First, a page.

Romeo rented a car and drove us to Connecticut one Saturday afternoon in late summer. We met some of his closest friends for drinks—they were all slightly older, creative-director types like him: owned houses, had families, came from money, or at least made a ton of it now. I felt inferior, given I was a mid-level editor and owned nothing more than a bed and a few nice jackets. I definitely had the best hairline, though. I would certainly NOT be in the same financial wheelhouse as them in the next few years, which made me feel significantly behind them professionally, even if my variables were different, even if my definition of success was already being realized. Romeo saw all of these thoughts unfolding in my head; my quieter demeanor and critical stare must have given me away. Every introduction he made, every conversation he started, he was sure to make me feel equal, to make me feel like I belonged, and that it mattered for nothing that he had money and I did not. I hate that I feel small around people like that. I don’t even want lots of money; I just get uncomfortable because I’ve never had any, and because I make unfair presumptions about people who do, despite the fact that I’ve taken many a handout. After this moment where he introduced me to his friends, I felt understood, and also like the chip on my shoulder was gone, at least around him. Sure, I felt smaller than them, but I also felt deserving of the affection he directed at me—a self-worth test I had failed when dating Dan (@grossypelosi). I loved that weekend, and I loved Romeo that weekend.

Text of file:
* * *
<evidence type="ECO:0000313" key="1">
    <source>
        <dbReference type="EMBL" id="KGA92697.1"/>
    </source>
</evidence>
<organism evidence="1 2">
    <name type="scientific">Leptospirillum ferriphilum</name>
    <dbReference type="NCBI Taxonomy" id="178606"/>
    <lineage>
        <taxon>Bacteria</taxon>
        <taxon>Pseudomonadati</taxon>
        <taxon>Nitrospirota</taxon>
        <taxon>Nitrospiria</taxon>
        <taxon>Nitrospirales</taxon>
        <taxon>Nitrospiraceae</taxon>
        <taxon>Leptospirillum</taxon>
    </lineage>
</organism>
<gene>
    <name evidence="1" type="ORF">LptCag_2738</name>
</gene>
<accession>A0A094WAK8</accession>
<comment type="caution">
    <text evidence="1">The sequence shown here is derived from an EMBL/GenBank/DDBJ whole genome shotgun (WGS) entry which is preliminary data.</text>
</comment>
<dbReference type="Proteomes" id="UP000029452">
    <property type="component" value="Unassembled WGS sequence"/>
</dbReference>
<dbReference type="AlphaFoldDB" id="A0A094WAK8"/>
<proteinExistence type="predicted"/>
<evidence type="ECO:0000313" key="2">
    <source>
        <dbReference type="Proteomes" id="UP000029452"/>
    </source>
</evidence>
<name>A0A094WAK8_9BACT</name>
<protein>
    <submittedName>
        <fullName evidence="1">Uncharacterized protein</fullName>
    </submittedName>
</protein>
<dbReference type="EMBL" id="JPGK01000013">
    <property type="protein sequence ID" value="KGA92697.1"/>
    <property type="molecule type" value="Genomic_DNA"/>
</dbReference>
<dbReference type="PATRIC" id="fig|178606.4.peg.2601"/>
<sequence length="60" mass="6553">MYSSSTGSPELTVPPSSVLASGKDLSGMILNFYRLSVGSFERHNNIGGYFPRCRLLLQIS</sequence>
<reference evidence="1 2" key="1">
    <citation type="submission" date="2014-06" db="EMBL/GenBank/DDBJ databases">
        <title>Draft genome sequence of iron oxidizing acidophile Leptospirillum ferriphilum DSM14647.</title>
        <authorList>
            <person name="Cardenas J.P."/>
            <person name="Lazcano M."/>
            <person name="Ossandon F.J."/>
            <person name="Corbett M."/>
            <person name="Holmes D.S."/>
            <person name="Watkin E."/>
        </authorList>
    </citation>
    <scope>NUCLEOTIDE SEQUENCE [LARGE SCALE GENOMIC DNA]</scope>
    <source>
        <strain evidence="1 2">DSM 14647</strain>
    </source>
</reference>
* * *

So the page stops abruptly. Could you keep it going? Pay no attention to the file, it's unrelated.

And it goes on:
During that same weekend in Connecticut, we stopped off the highway at an antique shop. Romeo wanted to browse, hopeful he might find a cool end table or mirror to bring home. I certainly didn’t need anything, seeing as my queen bed took up 90 percent of my bedroom, and my clothes took up the other 10. But then, while he spoke with the owner about a certain piece, something caught my eye: a carved, painted wooden doll, maybe eight inches high. An old woman—a gypsy. Her hair was tucked into a shawl, and she was clutching a bible, smiling. Scribbled m on the bottom was “A.P. 1936.” I turned to the shop owner: “How much for this?” “Uhhh,” he hesitated. “10 bucks?” He stared at me as I stared at her, as if trying to force the sale. My wallet was in the car, so Romeo paid. Back on the road, we named her Heather. It seemed silly enough, and made the eerie idol a bit more innocuous. I set Heather in my windowsill when I got home, and posted an Instagram prompting everyone to say hello to her. A comment, from my friend Ben (@benjaminnyc): “What’s your damage, Heather?” Nothing, yet.